Wednesday, February 17, 2010

Random acts of poetry

Day 8 of the "What are you reading, and why?" project. I am stressing the "Why?" in hopes that more of you will explain yourselves in comments! (Easier to do now, I promise! Anybody can comment, but there is a type-in-these-words filter, and an "approval" process. If you are not mean or swearing, I will approve you.)

Yesterday I got a phone call at work from my friend Lorel, who was halfway through my book of poems and just had to call to tell me they were beautiful. Can you imagine how touched, moved, delighted I was? Wow! (Also, Michael and Kay, who answered the original "What are you reading?" question back on Facebook, are reading this same book, Broken Sonnets. They are hosting a birthday party, house concert, poetry reading, dance and guitar thing for me this Saturday. I am thrilled. I am going to see lots of old friends there, including Lorel, and meet some new ones, too! So I think we have an answer to the "Why?" question in this case.)

Two young women were in Babbitt's at the time, looking specifically for poetry, love poetry, and Lorel said it would be OK to hand them my book, and I did, and one of them bought it! Hilarious, and also moving. The other bought Vita Nova, by Louise Gluck, at my recommendation, a Robert Creeley book, and others. We have great stuff tucked away on our poetry shelves at Babbitt's. No Robert Burns handy at that moment, as I had snatched up one copy and handed another to a man seeking poetry to read through his wife's belly to the baby in her womb! How's that for a random act of poetry?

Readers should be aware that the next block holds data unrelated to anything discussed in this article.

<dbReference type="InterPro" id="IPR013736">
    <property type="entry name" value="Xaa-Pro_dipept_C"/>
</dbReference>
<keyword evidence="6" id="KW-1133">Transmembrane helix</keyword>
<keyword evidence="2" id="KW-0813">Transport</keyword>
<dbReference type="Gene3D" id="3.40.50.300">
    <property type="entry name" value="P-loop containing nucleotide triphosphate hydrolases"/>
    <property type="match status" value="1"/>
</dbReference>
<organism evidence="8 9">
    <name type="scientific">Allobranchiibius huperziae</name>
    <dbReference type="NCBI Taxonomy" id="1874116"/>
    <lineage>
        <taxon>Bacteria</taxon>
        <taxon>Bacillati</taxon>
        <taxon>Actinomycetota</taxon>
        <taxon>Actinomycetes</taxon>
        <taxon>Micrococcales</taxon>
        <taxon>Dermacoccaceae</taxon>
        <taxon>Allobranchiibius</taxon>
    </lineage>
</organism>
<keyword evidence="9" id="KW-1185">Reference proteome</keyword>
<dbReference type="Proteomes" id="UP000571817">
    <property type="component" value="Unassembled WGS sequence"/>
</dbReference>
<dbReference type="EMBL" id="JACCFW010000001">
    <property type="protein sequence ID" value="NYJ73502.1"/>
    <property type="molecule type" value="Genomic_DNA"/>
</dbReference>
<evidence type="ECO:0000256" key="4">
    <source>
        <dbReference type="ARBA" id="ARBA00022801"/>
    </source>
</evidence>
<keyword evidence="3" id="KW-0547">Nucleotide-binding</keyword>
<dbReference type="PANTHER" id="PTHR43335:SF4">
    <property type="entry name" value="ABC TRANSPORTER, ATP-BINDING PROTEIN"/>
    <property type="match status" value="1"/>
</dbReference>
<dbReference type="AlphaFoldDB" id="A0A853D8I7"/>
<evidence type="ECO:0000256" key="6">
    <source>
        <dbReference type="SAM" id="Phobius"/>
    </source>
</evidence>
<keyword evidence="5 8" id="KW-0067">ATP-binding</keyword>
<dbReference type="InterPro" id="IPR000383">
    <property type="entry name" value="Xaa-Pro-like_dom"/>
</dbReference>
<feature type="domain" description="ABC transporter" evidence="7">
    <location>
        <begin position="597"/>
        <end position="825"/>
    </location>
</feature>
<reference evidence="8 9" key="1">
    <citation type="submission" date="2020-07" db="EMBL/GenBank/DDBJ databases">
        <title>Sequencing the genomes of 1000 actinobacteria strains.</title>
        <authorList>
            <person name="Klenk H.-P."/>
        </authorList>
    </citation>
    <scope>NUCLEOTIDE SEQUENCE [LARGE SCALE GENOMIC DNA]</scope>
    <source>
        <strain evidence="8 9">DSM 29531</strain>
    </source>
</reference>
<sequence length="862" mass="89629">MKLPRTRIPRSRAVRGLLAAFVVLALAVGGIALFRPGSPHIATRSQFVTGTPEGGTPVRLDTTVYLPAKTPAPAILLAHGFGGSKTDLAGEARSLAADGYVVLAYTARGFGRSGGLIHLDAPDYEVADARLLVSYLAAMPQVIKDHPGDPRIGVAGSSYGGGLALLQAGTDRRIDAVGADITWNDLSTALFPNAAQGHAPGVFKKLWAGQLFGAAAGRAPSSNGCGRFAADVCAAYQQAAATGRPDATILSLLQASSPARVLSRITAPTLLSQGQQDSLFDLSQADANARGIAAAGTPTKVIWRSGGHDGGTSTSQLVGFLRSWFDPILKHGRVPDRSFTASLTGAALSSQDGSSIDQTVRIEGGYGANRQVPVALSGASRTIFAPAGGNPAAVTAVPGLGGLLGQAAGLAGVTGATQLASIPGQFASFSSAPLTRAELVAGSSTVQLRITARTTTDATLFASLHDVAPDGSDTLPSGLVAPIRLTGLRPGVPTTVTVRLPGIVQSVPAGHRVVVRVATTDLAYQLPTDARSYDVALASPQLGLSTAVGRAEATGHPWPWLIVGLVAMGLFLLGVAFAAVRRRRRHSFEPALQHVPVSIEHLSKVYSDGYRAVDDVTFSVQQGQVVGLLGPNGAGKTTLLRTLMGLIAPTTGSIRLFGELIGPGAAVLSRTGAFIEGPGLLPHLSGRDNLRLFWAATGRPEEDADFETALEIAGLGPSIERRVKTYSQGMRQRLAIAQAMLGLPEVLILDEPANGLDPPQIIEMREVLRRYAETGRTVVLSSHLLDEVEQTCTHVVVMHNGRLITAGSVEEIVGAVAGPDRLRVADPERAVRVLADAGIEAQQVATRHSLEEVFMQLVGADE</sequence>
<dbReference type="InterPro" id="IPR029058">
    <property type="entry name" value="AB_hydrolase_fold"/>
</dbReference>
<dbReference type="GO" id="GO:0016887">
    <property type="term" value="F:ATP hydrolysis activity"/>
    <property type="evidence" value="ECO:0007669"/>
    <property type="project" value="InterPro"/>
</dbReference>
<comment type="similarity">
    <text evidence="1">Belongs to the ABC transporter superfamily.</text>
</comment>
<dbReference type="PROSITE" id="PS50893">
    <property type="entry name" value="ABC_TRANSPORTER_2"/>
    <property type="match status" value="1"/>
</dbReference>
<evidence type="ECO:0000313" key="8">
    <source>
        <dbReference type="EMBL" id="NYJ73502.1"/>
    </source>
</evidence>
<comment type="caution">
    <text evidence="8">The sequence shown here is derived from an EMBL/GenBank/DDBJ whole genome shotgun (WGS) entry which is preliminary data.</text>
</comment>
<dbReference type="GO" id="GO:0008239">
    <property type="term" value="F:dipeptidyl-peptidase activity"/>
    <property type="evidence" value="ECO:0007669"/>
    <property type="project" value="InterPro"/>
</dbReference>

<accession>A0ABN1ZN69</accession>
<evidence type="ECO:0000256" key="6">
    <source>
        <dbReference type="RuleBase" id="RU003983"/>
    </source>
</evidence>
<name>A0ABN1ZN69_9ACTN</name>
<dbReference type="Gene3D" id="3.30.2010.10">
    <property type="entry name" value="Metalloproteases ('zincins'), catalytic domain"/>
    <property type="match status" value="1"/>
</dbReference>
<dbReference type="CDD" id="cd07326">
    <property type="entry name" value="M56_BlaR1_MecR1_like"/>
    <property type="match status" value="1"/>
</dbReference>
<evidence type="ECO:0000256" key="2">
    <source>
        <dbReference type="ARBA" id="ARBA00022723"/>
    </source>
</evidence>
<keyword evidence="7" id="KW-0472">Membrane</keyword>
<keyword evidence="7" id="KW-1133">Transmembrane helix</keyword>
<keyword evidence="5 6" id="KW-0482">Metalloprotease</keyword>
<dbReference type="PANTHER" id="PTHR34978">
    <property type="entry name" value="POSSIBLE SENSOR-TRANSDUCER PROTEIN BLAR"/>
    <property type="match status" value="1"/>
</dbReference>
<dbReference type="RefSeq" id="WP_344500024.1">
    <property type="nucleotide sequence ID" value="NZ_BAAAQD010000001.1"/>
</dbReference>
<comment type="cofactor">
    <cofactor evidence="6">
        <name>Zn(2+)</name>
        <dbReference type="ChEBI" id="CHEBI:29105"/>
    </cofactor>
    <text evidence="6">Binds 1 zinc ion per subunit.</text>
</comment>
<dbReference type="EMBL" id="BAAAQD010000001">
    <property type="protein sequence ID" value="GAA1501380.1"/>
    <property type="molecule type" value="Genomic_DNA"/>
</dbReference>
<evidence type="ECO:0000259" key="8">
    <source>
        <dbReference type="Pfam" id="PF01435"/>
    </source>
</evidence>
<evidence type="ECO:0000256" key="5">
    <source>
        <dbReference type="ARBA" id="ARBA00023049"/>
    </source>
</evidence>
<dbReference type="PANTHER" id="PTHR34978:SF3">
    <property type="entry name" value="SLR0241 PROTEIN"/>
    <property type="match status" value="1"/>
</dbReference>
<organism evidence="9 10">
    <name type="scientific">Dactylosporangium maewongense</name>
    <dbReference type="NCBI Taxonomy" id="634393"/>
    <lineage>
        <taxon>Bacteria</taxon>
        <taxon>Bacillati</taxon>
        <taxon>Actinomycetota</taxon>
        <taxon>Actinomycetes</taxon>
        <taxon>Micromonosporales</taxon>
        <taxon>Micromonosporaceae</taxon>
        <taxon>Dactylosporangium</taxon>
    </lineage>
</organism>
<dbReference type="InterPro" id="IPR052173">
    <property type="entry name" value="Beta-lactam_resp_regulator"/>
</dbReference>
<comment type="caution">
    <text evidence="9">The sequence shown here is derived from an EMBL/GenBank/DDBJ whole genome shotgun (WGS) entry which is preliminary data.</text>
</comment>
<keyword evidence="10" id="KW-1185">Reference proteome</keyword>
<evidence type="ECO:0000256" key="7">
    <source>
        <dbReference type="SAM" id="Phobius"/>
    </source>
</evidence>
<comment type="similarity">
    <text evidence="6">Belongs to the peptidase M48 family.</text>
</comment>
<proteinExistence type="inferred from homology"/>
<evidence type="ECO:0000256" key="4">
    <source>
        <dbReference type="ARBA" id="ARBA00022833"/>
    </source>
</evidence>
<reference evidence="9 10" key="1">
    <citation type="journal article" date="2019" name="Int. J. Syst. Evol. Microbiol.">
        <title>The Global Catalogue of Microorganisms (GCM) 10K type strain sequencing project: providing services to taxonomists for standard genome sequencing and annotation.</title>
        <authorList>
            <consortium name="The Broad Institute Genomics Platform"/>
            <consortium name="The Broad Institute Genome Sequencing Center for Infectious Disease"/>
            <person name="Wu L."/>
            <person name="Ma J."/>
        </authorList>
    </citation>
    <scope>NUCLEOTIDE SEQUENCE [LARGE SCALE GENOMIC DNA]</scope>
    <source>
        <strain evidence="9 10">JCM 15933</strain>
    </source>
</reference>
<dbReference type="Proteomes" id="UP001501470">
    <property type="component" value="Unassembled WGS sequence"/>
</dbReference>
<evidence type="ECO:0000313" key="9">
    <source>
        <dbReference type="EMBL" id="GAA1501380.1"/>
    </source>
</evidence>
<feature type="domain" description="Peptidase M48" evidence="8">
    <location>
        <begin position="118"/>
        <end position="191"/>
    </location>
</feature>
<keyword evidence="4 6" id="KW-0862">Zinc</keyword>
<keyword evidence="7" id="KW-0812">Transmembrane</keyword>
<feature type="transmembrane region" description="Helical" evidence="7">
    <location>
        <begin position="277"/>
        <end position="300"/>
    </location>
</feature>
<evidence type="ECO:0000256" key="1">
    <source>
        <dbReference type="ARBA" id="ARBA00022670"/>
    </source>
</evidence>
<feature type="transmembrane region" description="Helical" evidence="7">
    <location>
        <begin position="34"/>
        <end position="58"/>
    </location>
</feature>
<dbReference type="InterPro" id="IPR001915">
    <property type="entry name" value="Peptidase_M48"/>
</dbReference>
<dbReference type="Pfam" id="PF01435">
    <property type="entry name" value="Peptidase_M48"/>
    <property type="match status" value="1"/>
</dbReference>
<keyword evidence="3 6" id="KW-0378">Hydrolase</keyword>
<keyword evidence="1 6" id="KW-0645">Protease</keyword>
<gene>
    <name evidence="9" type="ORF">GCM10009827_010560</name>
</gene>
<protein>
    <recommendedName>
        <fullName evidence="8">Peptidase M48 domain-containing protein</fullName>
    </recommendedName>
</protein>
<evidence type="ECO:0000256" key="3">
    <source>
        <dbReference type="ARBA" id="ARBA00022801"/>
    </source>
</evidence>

Lorel is also reading Olive Kitteridge by Elizabeth Strout, a set of linked stories about a retired teacher. (By chance, I am today revising a story that is taking me years to write about a retiring woman!) I love linked stories, but it seemed like a trend in fiction that came and went...but maybe is back?

Let me know what you all think about linked stories, sort of a blur between a novel and a short story collection. What are the advantages and disadvantages, both of reading them and of writing them? I heard that agents/publishers are not so hot on them, but I don't know why. Might be one of those money-driven opinions, but short stories can be made into movies just as easily as novels can, in fact, more easily sometimes, yes?

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